This is also André’s first album release in seventeen years, though he has shown up as a guest MC during that pause and has appeared in a few spots as a flutist (some of them uncredited). There are often pauses in the careers of radical artists, especially in Black American music. These silences need not be long to signify. Those suspensions remind the audience that the artist is not, despite the reference to chart hits I’ve just made, a commercial entity, like a bakery or a magazine. Artists have to make sure they are spiritually aligned before they proceed. Miles Davis took several years off after his streak of electric albums in the ’70s, and D’Angelo took fourteen years to complete Black Messiah, his third album. André’s pause was longer than either of those.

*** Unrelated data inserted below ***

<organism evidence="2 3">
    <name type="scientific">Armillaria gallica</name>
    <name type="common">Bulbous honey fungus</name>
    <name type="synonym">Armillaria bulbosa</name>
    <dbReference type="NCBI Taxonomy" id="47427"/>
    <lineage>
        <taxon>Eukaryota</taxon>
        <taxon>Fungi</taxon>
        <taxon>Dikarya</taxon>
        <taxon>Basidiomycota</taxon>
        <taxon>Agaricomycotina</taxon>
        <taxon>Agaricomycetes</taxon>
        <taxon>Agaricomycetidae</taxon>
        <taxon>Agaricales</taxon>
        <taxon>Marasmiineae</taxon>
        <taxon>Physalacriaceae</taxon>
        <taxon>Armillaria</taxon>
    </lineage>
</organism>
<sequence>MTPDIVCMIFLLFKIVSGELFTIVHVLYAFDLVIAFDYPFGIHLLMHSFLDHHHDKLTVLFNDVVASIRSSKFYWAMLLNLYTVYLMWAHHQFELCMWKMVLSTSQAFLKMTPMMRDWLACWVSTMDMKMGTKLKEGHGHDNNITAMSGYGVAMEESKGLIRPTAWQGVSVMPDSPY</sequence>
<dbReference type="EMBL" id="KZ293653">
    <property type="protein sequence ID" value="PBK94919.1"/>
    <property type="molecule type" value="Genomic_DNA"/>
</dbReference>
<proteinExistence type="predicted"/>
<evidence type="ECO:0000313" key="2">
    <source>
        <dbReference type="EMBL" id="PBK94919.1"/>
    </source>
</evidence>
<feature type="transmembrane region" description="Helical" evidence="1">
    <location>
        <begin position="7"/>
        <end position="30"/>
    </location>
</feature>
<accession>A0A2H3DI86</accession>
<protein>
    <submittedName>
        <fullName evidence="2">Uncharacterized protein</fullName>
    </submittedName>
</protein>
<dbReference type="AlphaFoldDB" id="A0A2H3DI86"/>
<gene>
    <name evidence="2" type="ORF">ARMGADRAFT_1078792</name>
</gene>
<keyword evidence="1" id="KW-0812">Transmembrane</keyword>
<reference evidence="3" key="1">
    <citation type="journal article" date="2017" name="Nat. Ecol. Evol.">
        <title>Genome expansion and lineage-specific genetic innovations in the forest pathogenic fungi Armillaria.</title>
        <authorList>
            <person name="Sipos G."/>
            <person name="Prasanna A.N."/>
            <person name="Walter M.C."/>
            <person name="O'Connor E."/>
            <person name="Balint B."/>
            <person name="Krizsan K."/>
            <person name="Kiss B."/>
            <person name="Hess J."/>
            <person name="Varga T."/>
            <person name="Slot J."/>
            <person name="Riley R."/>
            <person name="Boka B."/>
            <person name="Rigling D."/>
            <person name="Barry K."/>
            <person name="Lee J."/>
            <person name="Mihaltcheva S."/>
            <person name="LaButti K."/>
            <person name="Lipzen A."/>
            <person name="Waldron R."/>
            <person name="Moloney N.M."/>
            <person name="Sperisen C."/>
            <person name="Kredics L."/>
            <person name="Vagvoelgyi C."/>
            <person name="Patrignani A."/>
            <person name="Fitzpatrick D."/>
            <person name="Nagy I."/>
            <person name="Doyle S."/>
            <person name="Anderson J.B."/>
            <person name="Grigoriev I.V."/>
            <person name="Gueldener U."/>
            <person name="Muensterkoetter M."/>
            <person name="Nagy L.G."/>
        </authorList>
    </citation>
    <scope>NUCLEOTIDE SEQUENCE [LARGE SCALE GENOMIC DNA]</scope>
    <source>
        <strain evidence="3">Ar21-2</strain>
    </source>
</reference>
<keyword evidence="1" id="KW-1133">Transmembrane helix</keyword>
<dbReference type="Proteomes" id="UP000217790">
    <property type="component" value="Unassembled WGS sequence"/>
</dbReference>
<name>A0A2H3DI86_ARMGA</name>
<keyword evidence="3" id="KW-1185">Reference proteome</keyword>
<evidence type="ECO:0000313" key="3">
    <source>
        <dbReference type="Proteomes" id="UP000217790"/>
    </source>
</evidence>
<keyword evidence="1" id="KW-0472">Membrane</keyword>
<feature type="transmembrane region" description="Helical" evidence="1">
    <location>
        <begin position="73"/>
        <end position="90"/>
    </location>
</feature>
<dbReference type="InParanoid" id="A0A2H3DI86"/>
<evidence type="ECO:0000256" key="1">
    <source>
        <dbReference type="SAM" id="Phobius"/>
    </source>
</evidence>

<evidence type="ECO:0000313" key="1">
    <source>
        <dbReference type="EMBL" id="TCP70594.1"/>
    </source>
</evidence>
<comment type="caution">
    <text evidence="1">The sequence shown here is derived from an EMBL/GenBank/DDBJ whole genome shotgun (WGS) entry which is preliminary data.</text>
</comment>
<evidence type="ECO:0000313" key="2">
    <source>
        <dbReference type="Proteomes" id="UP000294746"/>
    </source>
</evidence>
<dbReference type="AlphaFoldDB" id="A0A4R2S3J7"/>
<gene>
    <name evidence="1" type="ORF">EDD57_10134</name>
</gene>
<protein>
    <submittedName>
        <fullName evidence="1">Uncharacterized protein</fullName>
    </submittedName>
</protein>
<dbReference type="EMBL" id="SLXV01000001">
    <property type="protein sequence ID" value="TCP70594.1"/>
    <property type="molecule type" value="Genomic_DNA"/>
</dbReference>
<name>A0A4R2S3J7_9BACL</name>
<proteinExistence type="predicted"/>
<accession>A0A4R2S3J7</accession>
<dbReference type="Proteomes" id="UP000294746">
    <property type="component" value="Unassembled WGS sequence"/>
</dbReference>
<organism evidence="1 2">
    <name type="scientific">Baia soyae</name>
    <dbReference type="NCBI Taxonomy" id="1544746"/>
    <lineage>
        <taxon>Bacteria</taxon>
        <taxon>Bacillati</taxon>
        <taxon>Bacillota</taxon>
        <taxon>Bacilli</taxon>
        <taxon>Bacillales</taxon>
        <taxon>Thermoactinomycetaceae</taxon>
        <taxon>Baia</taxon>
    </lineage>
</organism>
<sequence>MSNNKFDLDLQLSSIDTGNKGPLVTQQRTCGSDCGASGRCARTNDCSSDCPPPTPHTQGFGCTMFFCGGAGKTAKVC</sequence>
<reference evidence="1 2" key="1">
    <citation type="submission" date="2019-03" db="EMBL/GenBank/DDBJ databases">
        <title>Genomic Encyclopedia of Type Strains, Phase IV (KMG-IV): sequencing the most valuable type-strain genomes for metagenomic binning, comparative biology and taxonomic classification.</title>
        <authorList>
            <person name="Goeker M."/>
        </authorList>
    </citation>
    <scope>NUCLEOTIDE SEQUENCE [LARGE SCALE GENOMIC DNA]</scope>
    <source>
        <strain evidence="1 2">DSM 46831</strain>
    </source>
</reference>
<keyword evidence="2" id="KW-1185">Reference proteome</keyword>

To unconfuse yourself, you could listen to New Blue Sun as if it were a Carlos Niño & Friends album, then listen to the actual CN&F albums, and then go back to NBS as if it were an André 3000 album. Your perception will change. I got to speak with André’s main coconspirator, Niño, on the phone this week, and he filled me in on some of the ways the album came to be. In January of 2020, the percussionist met André at an Erewhon in Venice, on the coast of California. Niño invited him to a show he was playing that evening, and the musician stayed all night. Niño provided a variety of percussive sounds and helped André assemble and refine what he has since called “spontaneous compositions.” Niño ran the studio sessions and invited all the musicians we hear. The core band included Nate Mercereau on guitars and guitar synths and keyboardist Surya Botofasina. The majority of this album consists of these four musicians responding to each other, and whatever editing and layering Niño and André may have done after the fact, New Blue Sun feels like live music, performed and heard in real time.